Of historical interest:
Peter Martyr Vermigli (1500-1562) was more or less Bucer’s successor at Strassbourg. An Italian by birth, he was forced to leave for safer pastures to the north of the Alps. He worked awhile in Zurich and Basel, and like Bucer went to Cambridge to teach. And like Bucer, Luther and many other Reformers, Vermigli was a former Catholic priest. (Interestingly, the Reformers who were formerly priests usually married ex-nuns, while non-priests like Calvin and Beza usually did not).
Vermilgi’s importance is greatly ignored. He was the contemporary with whom Calvin had the most theological affinity–even more than Bucer and Bullinger. Calvin always spoke highly of him, probably higher than any other. Vermigli is quoted in Calvin’s Institutes more than any other contemporary, and more than any other of any age except Augustine. His Loci Communes (Common Places) was as large as Calvin’s Institutes and nearly as influential in its day (Curt Daniel, The History And Theology Of Calvinism, p. 21).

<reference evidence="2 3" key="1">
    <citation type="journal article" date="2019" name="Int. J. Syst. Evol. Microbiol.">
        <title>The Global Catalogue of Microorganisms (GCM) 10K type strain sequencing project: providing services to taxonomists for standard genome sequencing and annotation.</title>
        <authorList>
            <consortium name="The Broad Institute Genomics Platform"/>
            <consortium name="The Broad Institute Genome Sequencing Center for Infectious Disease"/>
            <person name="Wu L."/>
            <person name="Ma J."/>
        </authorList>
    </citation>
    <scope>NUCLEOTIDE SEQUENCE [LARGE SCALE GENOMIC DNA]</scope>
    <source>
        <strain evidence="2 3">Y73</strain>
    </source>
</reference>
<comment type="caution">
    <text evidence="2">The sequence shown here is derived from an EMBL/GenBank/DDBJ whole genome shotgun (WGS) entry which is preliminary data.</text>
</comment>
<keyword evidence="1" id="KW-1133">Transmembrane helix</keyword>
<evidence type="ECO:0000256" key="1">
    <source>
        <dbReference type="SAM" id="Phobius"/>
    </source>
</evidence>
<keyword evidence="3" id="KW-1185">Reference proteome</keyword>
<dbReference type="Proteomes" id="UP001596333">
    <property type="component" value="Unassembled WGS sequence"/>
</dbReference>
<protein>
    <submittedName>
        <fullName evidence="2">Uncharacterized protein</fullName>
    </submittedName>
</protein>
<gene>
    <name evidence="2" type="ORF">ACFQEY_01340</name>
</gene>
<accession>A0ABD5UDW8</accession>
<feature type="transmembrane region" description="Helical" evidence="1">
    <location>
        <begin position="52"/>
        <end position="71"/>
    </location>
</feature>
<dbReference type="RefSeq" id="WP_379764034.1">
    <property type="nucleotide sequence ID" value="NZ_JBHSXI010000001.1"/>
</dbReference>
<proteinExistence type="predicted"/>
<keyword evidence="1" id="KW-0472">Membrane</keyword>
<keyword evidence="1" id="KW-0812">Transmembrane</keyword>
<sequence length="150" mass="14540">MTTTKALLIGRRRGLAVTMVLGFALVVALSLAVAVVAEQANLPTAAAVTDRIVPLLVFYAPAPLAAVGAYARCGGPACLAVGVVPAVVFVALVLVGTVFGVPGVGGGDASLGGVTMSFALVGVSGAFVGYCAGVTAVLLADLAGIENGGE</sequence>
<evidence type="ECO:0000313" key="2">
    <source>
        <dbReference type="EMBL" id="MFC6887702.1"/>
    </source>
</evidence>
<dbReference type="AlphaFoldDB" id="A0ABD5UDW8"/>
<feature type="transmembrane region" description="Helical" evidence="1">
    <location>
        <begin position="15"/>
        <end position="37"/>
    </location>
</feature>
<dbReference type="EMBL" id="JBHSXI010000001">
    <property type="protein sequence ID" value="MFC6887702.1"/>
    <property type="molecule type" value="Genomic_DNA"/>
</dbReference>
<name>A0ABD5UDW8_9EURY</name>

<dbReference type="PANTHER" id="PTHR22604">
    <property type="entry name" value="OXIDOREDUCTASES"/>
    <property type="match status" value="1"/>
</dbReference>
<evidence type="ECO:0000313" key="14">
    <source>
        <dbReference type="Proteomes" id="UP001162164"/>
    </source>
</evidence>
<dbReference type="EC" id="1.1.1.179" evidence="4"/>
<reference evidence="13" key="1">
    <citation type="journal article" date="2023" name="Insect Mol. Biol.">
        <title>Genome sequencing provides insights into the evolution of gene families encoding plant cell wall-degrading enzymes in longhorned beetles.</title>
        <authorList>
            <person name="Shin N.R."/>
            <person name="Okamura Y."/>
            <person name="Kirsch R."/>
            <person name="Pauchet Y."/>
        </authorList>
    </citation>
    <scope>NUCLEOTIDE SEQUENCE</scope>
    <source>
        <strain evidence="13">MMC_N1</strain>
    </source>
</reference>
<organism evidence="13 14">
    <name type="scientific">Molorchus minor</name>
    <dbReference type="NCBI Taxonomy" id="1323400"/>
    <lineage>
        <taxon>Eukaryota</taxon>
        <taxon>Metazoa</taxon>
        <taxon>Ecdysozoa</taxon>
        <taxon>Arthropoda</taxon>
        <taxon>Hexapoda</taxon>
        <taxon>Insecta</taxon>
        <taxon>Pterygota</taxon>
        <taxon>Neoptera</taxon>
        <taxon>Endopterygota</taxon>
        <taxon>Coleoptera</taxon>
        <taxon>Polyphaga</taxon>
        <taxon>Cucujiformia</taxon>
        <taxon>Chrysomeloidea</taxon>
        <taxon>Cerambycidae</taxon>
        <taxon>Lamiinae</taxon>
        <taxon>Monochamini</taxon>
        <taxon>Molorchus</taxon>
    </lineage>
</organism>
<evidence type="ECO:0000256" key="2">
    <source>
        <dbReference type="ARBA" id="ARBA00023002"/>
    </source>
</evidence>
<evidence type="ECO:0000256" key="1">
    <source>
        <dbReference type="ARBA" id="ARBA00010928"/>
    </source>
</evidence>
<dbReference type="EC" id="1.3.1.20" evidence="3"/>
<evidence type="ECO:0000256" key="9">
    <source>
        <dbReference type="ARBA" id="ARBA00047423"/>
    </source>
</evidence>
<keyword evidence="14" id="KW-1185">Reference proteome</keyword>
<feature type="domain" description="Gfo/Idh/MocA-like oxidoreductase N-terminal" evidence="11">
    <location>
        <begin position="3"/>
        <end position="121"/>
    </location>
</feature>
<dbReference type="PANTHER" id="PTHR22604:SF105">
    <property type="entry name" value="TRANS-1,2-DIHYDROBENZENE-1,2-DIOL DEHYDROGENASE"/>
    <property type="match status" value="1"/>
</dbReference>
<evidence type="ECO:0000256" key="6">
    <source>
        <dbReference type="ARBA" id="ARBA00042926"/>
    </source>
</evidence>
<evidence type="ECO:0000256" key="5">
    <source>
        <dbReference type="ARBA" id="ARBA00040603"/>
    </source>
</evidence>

In the Appendices under the heading Heroes Of The Reformation, Daniel says that “Beza described [Vermigli] as ‘a phoenix sprung from the ashes of Savonarola'”.*
*Girolamo Savonarola (1452-1498) was a “pre-Reformer” who rebuked papal immorality, denied papal infallibility, and opposed civil and clerical corruption. He was convicted, tortured, hanged and burned at the stake.